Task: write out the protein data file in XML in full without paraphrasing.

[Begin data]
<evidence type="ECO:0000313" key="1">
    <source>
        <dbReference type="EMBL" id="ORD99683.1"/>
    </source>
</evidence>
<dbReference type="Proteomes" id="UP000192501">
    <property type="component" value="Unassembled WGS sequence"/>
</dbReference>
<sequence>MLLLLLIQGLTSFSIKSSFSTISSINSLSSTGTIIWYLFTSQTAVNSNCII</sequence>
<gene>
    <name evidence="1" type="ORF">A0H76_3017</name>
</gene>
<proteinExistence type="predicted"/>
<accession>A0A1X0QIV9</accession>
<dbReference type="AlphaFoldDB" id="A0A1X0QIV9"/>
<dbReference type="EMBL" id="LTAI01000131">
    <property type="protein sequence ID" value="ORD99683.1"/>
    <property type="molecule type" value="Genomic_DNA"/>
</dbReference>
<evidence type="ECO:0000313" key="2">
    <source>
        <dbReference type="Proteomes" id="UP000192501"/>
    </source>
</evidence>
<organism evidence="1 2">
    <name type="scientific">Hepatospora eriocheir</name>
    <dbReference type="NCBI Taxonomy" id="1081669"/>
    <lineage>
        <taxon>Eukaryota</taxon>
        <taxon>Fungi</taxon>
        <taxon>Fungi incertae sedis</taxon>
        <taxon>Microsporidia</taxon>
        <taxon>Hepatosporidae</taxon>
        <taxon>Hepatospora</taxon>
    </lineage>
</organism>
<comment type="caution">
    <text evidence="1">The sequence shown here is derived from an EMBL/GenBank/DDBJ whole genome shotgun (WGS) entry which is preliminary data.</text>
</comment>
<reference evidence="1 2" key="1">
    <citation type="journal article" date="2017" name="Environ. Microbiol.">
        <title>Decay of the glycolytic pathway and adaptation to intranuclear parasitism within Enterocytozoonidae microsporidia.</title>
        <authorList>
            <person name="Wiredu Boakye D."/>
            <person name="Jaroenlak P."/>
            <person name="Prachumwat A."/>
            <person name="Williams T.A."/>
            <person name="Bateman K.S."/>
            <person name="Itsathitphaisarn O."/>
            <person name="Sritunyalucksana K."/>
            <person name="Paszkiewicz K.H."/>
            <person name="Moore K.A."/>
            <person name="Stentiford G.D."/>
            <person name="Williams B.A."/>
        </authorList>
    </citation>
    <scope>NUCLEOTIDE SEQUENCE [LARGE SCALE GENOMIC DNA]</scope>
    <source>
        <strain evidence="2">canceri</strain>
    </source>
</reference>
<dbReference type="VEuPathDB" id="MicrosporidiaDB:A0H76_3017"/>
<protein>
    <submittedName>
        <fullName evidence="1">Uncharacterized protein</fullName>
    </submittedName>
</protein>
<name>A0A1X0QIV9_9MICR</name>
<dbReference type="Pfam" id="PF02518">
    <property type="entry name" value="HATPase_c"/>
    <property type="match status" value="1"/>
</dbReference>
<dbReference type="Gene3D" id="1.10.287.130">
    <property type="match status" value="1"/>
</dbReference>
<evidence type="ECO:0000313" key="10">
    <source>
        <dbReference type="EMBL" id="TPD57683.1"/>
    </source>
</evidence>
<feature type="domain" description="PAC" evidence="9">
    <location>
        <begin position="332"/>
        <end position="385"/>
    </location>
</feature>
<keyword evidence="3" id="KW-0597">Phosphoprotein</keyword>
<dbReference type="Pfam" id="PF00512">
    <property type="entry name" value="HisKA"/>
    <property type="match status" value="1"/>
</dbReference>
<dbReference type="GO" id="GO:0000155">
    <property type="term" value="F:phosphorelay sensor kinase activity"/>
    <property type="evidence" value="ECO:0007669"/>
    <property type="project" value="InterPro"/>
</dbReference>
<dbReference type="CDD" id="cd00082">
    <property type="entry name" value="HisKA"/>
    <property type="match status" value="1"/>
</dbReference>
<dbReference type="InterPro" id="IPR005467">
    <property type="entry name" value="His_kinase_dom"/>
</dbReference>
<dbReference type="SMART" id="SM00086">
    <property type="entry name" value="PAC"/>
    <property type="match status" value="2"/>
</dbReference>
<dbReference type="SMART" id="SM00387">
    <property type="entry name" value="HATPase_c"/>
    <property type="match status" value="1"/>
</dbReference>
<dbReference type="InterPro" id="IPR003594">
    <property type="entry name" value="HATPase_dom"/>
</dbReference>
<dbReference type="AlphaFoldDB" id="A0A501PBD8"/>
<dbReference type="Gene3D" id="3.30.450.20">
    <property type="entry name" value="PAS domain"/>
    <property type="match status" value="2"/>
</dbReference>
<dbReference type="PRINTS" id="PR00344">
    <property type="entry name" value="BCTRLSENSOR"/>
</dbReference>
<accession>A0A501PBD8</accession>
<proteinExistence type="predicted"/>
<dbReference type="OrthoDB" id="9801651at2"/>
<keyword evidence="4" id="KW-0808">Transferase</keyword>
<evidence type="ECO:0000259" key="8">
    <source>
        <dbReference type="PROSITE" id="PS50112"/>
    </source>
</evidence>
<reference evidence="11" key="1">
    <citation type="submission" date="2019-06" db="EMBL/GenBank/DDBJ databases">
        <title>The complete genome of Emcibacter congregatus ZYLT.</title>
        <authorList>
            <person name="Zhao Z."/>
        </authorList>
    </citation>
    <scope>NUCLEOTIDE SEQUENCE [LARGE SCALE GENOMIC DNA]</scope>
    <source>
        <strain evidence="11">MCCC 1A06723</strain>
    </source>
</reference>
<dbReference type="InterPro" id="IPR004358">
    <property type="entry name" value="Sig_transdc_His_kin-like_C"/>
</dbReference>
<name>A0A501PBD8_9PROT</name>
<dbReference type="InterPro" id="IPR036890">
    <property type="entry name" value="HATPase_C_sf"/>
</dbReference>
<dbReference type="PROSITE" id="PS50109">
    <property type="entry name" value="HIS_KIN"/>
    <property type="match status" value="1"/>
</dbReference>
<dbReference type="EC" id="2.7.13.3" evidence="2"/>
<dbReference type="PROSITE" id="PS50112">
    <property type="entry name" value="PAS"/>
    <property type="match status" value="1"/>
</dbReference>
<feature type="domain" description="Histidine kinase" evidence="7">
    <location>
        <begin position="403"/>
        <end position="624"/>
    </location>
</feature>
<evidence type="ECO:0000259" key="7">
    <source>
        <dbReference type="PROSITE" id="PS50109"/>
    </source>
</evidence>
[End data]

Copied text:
<evidence type="ECO:0000313" key="1">
    <source>
        <dbReference type="EMBL" id="ORD99683.1"/>
    </source>
</evidence>
<dbReference type="Proteomes" id="UP000192501">
    <property type="component" value="Unassembled WGS sequence"/>
</dbReference>
<sequence>MLLLLLIQGLTSFSIKSSFSTISSINSLSSTGTIIWYLFTSQTAVNSNCII</sequence>
<gene>
    <name evidence="1" type="ORF">A0H76_3017</name>
</gene>
<proteinExistence type="predicted"/>
<accession>A0A1X0QIV9</accession>
<dbReference type="AlphaFoldDB" id="A0A1X0QIV9"/>
<dbReference type="EMBL" id="LTAI01000131">
    <property type="protein sequence ID" value="ORD99683.1"/>
    <property type="molecule type" value="Genomic_DNA"/>
</dbReference>
<evidence type="ECO:0000313" key="2">
    <source>
        <dbReference type="Proteomes" id="UP000192501"/>
    </source>
</evidence>
<organism evidence="1 2">
    <name type="scientific">Hepatospora eriocheir</name>
    <dbReference type="NCBI Taxonomy" id="1081669"/>
    <lineage>
        <taxon>Eukaryota</taxon>
        <taxon>Fungi</taxon>
        <taxon>Fungi incertae sedis</taxon>
        <taxon>Microsporidia</taxon>
        <taxon>Hepatosporidae</taxon>
        <taxon>Hepatospora</taxon>
    </lineage>
</organism>
<comment type="caution">
    <text evidence="1">The sequence shown here is derived from an EMBL/GenBank/DDBJ whole genome shotgun (WGS) entry which is preliminary data.</text>
</comment>
<reference evidence="1 2" key="1">
    <citation type="journal article" date="2017" name="Environ. Microbiol.">
        <title>Decay of the glycolytic pathway and adaptation to intranuclear parasitism within Enterocytozoonidae microsporidia.</title>
        <authorList>
            <person name="Wiredu Boakye D."/>
            <person name="Jaroenlak P."/>
            <person name="Prachumwat A."/>
            <person name="Williams T.A."/>
            <person name="Bateman K.S."/>
            <person name="Itsathitphaisarn O."/>
            <person name="Sritunyalucksana K."/>
            <person name="Paszkiewicz K.H."/>
            <person name="Moore K.A."/>
            <person name="Stentiford G.D."/>
            <person name="Williams B.A."/>
        </authorList>
    </citation>
    <scope>NUCLEOTIDE SEQUENCE [LARGE SCALE GENOMIC DNA]</scope>
    <source>
        <strain evidence="2">canceri</strain>
    </source>
</reference>
<dbReference type="VEuPathDB" id="MicrosporidiaDB:A0H76_3017"/>
<protein>
    <submittedName>
        <fullName evidence="1">Uncharacterized protein</fullName>
    </submittedName>
</protein>
<name>A0A1X0QIV9_9MICR</name>
<dbReference type="Pfam" id="PF02518">
    <property type="entry name" value="HATPase_c"/>
    <property type="match status" value="1"/>
</dbReference>
<dbReference type="Gene3D" id="1.10.287.130">
    <property type="match status" value="1"/>
</dbReference>
<evidence type="ECO:0000313" key="10">
    <source>
        <dbReference type="EMBL" id="TPD57683.1"/>
    </source>
</evidence>
<feature type="domain" description="PAC" evidence="9">
    <location>
        <begin position="332"/>
        <end position="385"/>
    </location>
</feature>
<keyword evidence="3" id="KW-0597">Phosphoprotein</keyword>
<dbReference type="Pfam" id="PF00512">
    <property type="entry name" value="HisKA"/>
    <property type="match status" value="1"/>
</dbReference>
<dbReference type="GO" id="GO:0000155">
    <property type="term" value="F:phosphorelay sensor kinase activity"/>
    <property type="evidence" value="ECO:0007669"/>
    <property type="project" value="InterPro"/>
</dbReference>
<dbReference type="CDD" id="cd00082">
    <property type="entry name" value="HisKA"/>
    <property type="match status" value="1"/>
</dbReference>
<dbReference type="InterPro" id="IPR005467">
    <property type="entry name" value="His_kinase_dom"/>
</dbReference>
<dbReference type="SMART" id="SM00086">
    <property type="entry name" value="PAC"/>
    <property type="match status" value="2"/>
</dbReference>
<dbReference type="SMART" id="SM00387">
    <property type="entry name" value="HATPase_c"/>
    <property type="match status" value="1"/>
</dbReference>
<dbReference type="InterPro" id="IPR003594">
    <property type="entry name" value="HATPase_dom"/>
</dbReference>
<dbReference type="AlphaFoldDB" id="A0A501PBD8"/>
<dbReference type="Gene3D" id="3.30.450.20">
    <property type="entry name" value="PAS domain"/>
    <property type="match status" value="2"/>
</dbReference>
<dbReference type="PRINTS" id="PR00344">
    <property type="entry name" value="BCTRLSENSOR"/>
</dbReference>
<accession>A0A501PBD8</accession>
<proteinExistence type="predicted"/>
<dbReference type="OrthoDB" id="9801651at2"/>
<keyword evidence="4" id="KW-0808">Transferase</keyword>
<evidence type="ECO:0000259" key="8">
    <source>
        <dbReference type="PROSITE" id="PS50112"/>
    </source>
</evidence>
<reference evidence="11" key="1">
    <citation type="submission" date="2019-06" db="EMBL/GenBank/DDBJ databases">
        <title>The complete genome of Emcibacter congregatus ZYLT.</title>
        <authorList>
            <person name="Zhao Z."/>
        </authorList>
    </citation>
    <scope>NUCLEOTIDE SEQUENCE [LARGE SCALE GENOMIC DNA]</scope>
    <source>
        <strain evidence="11">MCCC 1A06723</strain>
    </source>
</reference>
<dbReference type="InterPro" id="IPR004358">
    <property type="entry name" value="Sig_transdc_His_kin-like_C"/>
</dbReference>
<name>A0A501PBD8_9PROT</name>
<dbReference type="InterPro" id="IPR036890">
    <property type="entry name" value="HATPase_C_sf"/>
</dbReference>
<dbReference type="PROSITE" id="PS50109">
    <property type="entry name" value="HIS_KIN"/>
    <property type="match status" value="1"/>
</dbReference>
<dbReference type="EC" id="2.7.13.3" evidence="2"/>
<dbReference type="PROSITE" id="PS50112">
    <property type="entry name" value="PAS"/>
    <property type="match status" value="1"/>
</dbReference>
<feature type="domain" description="Histidine kinase" evidence="7">
    <location>
        <begin position="403"/>
        <end position="624"/>
    </location>
</feature>
<evidence type="ECO:0000259" key="7">
    <source>
        <dbReference type="PROSITE" id="PS50109"/>
    </source>
</evidence>